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The Financial Express

Trade growth reflects buoyancy

| Updated: October 22, 2017 08:44:33


Trade growth reflects buoyancy

International trade of Bangladesh has passed another year of buoyancy against the backdrop of global slowdown as well as some internal shocks. Sluggish global demand was particularly a matter of concern for external trade. 
Overall export earnings in 12 months (January-December, 2016) registered a modest 8.0 per cent growth over the previous year. Total export earnings stood at around $35 billion in 2016 compared to $32.3 billion in 2015. On the other hand, import registered around 6.9 per cent growth in 11 months (January-November) of 2016 over the same period of 2015. Import payments (C&F price) stood at $40.75 billion in 11 months of 2016 (December data not available so far). Total value of merchandise trade may be estimated at $78 billion (after adding the December figure) in the last calendar year which was 74.40 billion in 2015. Thus, the trend in external trade is moving upward and it is expected to do so in the near future provided that there is no serious disruption in external or internal situation. 
It is relevant to note that Bangladesh is the leading manufacturing exporter among the Least Developed Countries (LDCs), according to the World Trade Statistical Review 2016 released by World Trade Organisation (WTO). The country's manufacturing exports stood at $32.3 billion in 2015, followed by $12 billion by Cambodia and $2.3 billion by Madagascar, the report mentioned. In 2015, LDCs' total export earnings posted 25 per cent growth over the previous year. Bangladesh also topped the list of LDCs' in import of manufactured products in 2015. 
COPING WITH EXTERNAL SHOCKS: The major shock last year was terrorist attack at a cafe in Gulshan area of the capital city. The terrorist attack came as a big blow to business and economy. It became very challenging for the government as well as businessmen to keep business confidence high after the incident. Earlier in February, the cyber heist of $101 million foreign exchange reserve from the Bangladesh Bank account, kept with New York Federal Reserve, wobbled the country's financial sector and gave a wrong message to foreign investors and trading partners. The situation, however, calmed down within a short period of time and foreign buyers were somewhat assured by government efforts. 
Thus, two major external shocks were subdued successfully. But labour unrest in some of the readymade garments (RMG) factories in Savar area at the beginning of December caused much unease in the export-oriented sector. However, the owners with the help of law enforcing agencies were able to repress the legitimate demands of the workers. 
Interestingly, some of the leaders of the Bangladesh Garment Manufacturers and Exporters Association (BGMEA) attributed the decline in apparel exports to the latest labour unrest. Export earnings of woven garment declined by 9.36 per cent in July-December period of 2016 (also first half of current fiscal year or FY17) while export of knit garment increased by 2.45 per cent in the same period.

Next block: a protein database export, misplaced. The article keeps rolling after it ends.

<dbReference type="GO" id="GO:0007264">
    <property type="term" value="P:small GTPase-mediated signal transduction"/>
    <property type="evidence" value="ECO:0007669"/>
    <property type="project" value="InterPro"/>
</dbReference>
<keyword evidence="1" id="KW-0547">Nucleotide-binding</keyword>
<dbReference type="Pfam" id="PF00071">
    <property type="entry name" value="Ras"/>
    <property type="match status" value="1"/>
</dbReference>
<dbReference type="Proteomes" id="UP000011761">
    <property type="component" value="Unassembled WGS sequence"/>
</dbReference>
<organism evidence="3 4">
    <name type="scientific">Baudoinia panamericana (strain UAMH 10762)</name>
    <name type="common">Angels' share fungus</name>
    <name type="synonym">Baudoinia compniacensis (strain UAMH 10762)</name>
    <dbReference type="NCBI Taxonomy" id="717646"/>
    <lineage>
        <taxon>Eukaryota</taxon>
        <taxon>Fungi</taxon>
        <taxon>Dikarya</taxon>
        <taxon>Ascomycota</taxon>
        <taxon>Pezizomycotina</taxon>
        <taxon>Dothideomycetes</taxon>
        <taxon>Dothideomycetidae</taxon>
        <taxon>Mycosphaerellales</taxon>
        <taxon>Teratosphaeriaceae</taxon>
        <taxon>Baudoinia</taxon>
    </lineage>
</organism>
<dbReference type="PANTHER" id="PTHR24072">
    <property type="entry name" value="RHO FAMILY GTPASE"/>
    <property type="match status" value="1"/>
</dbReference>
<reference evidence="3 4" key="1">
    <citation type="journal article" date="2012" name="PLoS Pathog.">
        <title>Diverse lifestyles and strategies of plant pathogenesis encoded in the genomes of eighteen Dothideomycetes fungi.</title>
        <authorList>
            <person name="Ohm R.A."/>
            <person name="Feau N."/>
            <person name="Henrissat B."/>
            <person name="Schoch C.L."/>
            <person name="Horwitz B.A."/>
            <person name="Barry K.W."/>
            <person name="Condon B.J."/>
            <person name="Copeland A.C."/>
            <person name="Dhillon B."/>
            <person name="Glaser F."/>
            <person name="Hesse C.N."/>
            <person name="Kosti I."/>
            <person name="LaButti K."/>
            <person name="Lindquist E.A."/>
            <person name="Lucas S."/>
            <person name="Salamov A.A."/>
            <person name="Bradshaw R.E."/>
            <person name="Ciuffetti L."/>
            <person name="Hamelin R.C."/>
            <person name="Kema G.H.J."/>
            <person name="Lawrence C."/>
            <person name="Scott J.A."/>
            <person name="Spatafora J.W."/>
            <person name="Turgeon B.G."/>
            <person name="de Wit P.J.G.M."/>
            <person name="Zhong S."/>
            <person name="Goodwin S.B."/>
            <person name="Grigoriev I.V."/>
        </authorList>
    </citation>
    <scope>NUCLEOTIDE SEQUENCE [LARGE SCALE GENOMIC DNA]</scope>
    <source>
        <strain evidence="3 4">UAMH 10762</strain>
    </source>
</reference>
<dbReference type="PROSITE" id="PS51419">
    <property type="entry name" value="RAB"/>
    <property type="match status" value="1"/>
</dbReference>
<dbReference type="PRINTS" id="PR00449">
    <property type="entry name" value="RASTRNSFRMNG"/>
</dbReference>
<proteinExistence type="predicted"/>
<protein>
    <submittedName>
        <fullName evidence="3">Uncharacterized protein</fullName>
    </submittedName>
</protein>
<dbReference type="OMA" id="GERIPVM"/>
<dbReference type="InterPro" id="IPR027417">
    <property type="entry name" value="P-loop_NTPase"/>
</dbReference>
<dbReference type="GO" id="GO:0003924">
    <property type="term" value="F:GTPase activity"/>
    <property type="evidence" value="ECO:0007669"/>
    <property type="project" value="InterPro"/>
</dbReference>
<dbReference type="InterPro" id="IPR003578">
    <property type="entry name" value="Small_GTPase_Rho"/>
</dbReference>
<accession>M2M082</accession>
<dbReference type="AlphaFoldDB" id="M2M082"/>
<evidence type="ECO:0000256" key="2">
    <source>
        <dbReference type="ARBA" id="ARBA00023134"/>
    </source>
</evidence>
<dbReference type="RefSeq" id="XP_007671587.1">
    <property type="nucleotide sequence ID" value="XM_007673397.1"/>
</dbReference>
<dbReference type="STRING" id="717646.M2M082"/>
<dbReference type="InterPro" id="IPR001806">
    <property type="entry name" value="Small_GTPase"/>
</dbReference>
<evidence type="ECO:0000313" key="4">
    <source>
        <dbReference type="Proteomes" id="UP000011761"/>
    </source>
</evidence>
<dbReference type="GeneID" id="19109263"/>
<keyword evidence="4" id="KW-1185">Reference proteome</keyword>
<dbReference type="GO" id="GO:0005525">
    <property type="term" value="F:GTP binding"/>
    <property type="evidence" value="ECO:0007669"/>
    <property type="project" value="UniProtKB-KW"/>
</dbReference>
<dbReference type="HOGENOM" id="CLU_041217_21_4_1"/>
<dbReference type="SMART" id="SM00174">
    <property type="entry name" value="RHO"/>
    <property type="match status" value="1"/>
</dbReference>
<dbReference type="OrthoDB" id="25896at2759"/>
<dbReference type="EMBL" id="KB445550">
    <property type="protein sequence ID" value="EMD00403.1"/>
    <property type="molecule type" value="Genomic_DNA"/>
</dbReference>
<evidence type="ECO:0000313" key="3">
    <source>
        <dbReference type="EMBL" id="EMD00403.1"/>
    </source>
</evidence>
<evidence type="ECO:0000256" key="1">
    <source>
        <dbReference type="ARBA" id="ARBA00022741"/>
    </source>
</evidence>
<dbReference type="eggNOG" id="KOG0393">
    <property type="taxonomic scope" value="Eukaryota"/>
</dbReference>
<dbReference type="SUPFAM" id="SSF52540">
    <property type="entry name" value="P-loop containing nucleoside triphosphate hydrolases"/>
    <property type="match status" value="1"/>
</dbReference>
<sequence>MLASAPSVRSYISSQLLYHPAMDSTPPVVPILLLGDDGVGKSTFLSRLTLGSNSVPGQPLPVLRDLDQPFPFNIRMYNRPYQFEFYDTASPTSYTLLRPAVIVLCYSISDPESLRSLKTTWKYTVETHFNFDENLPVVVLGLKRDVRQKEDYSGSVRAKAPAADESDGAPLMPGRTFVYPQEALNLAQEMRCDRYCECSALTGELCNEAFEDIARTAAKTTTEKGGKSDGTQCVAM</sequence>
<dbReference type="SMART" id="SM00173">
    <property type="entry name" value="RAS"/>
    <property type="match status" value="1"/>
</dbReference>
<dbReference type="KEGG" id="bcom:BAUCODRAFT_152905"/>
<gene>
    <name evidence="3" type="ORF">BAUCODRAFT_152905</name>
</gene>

Blaming the labour unrest of a few days for the decline in six months' export is indeed a mockery. Most of the output of December was not delivered in the same month and receipts against the December consignment will be realised by January or maybe February. In fact, BGMEA leaders are now trying to project decline in export as a crisis of the sector, as they always used to do. They are also demanding some incentives from the government. 
GLOBAL ENVIRONMENT: The global situation was not very buoyant last year. The World Trade Organisation (WTO) in its September-2016 projection mentioned that world trade volume would grow by 1.7 per cent in the 2016 which was the slowest since the global financial crisis. It also mentioned that trade growth was weak than expected in  2016 due to falling import demand and slowing GDP growth in several major developing economies as well as in North America.  
Nevertheless, in line with the WTO projection, Bangladesh's external trade situation last year is not disappointing as overall external trade grew by around 5 per cent while it marginally declined in 2015. Thus, trade growth actually rebound last year mainly due to increase in import.
Export earnings, as per the data of Export Promotion Bureau (EPB), registered 6.5 per cent growth in 2015 over 2014 while it stood at 8.0 per cent in 2016 over 2015. Import payments declined by 4.5 per cent in 2015 which increased by 6.8 per cent in 2015 (11 months).  The rebound of import, however, raises some concerns.  The sudden surge in opening letters of credit for capital machineries indicates that there could be some sort of capital flight.   
OUTLOOK FOR 2017: For the new year, WTO projected a growth rate of global trade between 1.8 and 3.1 per cent. The multilateral body is expecting that global trade will get some boost in 2017 as global demand will increase.
The demand from the country's exporters, especially from those of the garment sector to depreciate the value of local currency against the US dollar to boost export may intensify in 2017. But one has to keep in mind that export value is actually built-in with the fluctuation of exchange rates. Again, the country's exporters are actually price-takers, not price-setters. So, depreciation of Bangladeshi taka may yield benefits to exporters in the short-run. Last year, relatively flat US dollar value showed higher value of Bangladeshi taka.
As these things happened in an environment of lower global demand, the exporters of the country deserve some credit for their performance. The performance will hopefully continue this year if they put more thrust on market exploration and productivity.    
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